Kiev’s main war museum is part of a large complex that covers 10 hectares on the high western bank of the Dnieper River. The museum is housed in the pedestal of the 62-m-tall Motherland statue, which dominates the skyline of the surrounding area, and the complex also includes a number of sculptural compositions, an open-air display of military hardware and a museum dedicated to post-WWII conflicts, particularly the Soviet invasion of Afghanistan.
The first State Museum dealing with the war opened in Kiev in 1974, but it quickly became clear that the museum building was too small and planning for the current complex began. The official opening took place on May 9, 1981.
The Motherland statue was designed by Yevgeny Vuchetich, who also worked on the Motherland Calls statue in Volgograd and the Soviet memorial in Treptower Park in Berlin. It is made from stainless steel and weighs about 500 tons, with the 16-m-long sword alone weighing 9 tons. There are two viewing platforms, at heights of 36 m and 91 m from the ground, although the elevators were closed on both my visits (September 2008 and June 2012).
The museum is located in the pedestal of the statue and covers 16 rooms, arranged over two floors in a circular pattern around a central atrium. The exhibits in these room examine the war chronologically. The ground floor halls are:
- Hall No. 1: The beginning of World War II
- Hall No. 2: Operation Barbarossa and the start of the Great Patriotic War
- Hall No. 3: The Defence of Kiev, June—September 1941
- Hall No. 4: The Siege of Odessa, the battles in Eastern Ukraine, the Defence of Moscow, the Siege of Leningrad, the Arctic Front
- Hall No. 5: The Crimean Peninsula, the Defence of Sevastopol and Kerch
- Hall No. 6: The Nazi Occupation Regime
- Hall No. 7: The Occupation Regime in Ukraine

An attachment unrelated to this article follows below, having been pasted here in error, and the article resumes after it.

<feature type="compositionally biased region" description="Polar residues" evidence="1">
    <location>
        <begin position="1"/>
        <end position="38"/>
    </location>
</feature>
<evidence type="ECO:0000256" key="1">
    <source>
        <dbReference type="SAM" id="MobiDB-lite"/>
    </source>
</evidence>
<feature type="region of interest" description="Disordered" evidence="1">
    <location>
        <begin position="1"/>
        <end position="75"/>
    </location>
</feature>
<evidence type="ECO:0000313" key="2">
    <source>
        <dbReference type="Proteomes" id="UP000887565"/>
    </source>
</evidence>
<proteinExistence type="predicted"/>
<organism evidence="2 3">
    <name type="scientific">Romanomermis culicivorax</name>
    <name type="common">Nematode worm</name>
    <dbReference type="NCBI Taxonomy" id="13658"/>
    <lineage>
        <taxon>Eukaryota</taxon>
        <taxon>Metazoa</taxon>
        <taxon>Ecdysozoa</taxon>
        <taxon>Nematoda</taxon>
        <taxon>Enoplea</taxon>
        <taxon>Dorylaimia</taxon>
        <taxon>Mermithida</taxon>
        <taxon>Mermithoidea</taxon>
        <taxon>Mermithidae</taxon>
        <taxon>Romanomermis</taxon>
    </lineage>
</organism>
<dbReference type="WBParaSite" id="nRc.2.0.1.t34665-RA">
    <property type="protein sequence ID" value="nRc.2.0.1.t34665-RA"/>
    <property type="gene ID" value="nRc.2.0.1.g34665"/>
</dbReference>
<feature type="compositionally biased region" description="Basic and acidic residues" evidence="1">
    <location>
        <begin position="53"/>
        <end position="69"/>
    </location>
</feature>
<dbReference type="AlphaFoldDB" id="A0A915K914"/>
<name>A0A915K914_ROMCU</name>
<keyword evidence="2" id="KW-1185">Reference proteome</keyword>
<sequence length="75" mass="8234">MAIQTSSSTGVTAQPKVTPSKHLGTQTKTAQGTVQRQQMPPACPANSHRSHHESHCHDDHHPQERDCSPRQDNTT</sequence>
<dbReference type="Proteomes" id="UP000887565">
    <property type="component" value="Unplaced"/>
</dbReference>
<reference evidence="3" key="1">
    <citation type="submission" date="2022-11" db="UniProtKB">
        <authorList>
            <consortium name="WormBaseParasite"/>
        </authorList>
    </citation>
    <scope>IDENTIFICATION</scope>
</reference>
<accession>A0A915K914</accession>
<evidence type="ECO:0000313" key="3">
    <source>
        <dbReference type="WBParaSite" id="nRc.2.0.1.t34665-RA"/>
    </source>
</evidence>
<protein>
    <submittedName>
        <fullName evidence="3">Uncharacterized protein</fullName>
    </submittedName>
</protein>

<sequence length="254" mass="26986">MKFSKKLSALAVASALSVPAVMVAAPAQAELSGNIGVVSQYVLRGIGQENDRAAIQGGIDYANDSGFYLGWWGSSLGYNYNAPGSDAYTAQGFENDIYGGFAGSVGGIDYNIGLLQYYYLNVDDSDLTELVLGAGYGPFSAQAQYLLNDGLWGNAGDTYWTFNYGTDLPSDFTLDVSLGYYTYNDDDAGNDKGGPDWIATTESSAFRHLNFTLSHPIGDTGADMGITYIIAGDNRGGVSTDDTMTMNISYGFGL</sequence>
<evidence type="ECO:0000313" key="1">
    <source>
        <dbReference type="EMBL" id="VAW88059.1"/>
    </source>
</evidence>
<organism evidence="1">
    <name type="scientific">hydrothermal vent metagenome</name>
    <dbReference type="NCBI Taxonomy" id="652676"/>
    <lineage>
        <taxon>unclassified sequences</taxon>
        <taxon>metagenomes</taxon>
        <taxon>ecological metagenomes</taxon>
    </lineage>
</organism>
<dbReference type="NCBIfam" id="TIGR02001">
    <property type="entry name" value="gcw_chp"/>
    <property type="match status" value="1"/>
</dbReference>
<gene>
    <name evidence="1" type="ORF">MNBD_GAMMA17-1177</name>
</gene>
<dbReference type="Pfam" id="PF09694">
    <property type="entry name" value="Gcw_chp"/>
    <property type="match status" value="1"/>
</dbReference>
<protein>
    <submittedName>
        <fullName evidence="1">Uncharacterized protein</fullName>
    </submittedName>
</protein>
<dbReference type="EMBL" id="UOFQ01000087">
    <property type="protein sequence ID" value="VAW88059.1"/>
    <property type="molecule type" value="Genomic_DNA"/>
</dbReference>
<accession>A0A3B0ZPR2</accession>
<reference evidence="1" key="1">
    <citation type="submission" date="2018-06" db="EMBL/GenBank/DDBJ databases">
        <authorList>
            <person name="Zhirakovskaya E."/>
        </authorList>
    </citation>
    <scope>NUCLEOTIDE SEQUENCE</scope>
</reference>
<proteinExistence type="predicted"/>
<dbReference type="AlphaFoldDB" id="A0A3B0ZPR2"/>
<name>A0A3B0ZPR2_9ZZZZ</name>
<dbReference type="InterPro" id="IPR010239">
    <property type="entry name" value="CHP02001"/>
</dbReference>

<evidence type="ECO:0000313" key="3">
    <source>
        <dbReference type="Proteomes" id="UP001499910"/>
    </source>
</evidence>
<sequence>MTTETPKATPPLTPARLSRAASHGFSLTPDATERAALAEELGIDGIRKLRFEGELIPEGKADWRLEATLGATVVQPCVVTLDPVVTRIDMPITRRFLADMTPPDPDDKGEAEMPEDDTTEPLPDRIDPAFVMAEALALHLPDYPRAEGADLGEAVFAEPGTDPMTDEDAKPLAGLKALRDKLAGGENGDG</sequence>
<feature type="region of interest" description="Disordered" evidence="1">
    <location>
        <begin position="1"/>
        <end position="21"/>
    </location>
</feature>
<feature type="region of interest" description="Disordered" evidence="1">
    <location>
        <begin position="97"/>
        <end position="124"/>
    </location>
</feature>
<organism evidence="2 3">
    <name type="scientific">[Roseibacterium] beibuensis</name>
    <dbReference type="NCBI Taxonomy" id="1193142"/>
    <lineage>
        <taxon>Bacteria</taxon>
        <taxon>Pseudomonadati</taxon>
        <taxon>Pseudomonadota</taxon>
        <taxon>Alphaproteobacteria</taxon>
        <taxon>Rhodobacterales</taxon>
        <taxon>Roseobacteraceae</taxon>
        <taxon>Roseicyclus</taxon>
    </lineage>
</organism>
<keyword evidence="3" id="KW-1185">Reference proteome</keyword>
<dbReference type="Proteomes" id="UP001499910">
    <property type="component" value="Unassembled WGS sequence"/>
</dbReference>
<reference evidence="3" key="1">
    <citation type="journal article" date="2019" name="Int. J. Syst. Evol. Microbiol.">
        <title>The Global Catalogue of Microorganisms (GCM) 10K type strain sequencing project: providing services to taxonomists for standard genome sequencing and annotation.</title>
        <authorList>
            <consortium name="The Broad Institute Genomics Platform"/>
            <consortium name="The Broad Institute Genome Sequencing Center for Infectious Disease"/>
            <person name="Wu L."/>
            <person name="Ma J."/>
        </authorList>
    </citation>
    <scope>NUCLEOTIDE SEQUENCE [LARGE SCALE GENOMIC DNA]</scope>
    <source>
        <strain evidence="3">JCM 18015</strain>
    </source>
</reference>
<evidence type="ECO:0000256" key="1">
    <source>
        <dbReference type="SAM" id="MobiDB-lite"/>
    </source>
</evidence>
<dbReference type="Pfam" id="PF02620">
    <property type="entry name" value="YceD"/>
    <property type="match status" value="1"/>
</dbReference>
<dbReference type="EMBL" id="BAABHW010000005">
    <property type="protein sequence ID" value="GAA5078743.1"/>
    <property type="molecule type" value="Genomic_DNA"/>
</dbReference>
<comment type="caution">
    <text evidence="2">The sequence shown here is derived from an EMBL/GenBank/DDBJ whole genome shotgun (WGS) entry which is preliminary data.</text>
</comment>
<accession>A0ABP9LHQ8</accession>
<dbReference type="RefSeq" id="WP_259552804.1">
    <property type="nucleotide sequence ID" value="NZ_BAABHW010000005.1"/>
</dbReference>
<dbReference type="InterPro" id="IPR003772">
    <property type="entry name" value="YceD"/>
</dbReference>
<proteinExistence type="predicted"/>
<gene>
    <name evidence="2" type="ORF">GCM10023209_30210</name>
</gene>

- Hall No. 8: The Ukrainian Resistance and Underground
- Hall No. 9: The Contribution of Ukrainian Economy, Science and Culture
The halls on the first floor are arranged as follows:
- Hall No. 10: The Battles of Stalingrad, the Caucasus and Kursk
- Hall No. 11: The crossing of the Dnieper and the Liberation of Kiev
- Hall No. 12: The Final Liberation of Ukraine
- Hall No. 13: The Final Defeat of Germany and Japan and the End of the War
- Hall No. 14: The Hall of Memory
The central atrium of the first floor contains the Hall of Glory, in which the names of almost 12,000 people who were awarded the title Hero of the Soviet Union for actions during the war are engraved on white marble pillars. The Order of Victory is displayed on the ceiling, surrounded by a mosaic frieze. The museum also has a hall for temporary exhibits and a cinema hall. An English-language information sheet is provided in each of the exhibition halls, giving at least a brief overview of the exhibits. The museum is open from 10:00 am to 5:00 pm every day except Monday. The admission fee is 10 UAH (~€1), with a photography permit costing an additional 15 UAH.
There are two large monuments on the grounds of the museum complex. The first comprises an alley with sculptures representing the defence of the Soviet borders, the activities of partisans and the underground and workers in factories behind the front. The second represents the crossing of the Dnieper in 1943. The Alley of Hero Cities features a series of stones representing the 13 Hero Cities of the Soviet Union.
The display of military vehicles and hardware beside the museum features a wide range of exhibits, including civil-war-era armoured cars; the usual selection of WWII tanks, Katushyas, etc.; an armoured train; a gunboat from the Dnieper Flotilla and a range of more modern tanks, jet fighters, helicopters and missiles. The admission fee of just 3 UAH (€0.30) is an absolute bargain, and for an additional 5 UAH, visitors can climb inside several of the machines: a Mil Mi-24 attack helicopter, a Lisunov Li-3 transport plane and a MiG-23 fighter. The exhibit is open daily from 9:00 am to 6:00 pm.
Beside the main museum, a second building features two exhibits. The first, “Tragedy and Valor of Afghanistan,” focuses on the ill-fated Soviet occupation of Afghanistan from 1979—1989, while “Wars on Foreign Soil” examines the experiences of Soviet and Ukrainian forces in other post-WWII conflicts across the globe. The museum opens from 10:00 am to 6:00 pm, Wednesday to Sunday, with an admission fee of 5 UAH.
The museum complex is not directly served by the Kiev metro, although the Арсенальна (Arsenala), Днiпро (Dnipro) and Печерська (Pecherska) stations are all relatively close by. From Арсенальна, bus no. 24 and trolleybus no. 38 both go to the complex. The museum is beside another of Kiev’s most-visited sites, the Caves Monastery (Печерська лавра). The pathway between the two sites is lined with kiosks selling snacks, drinks and souvenirs.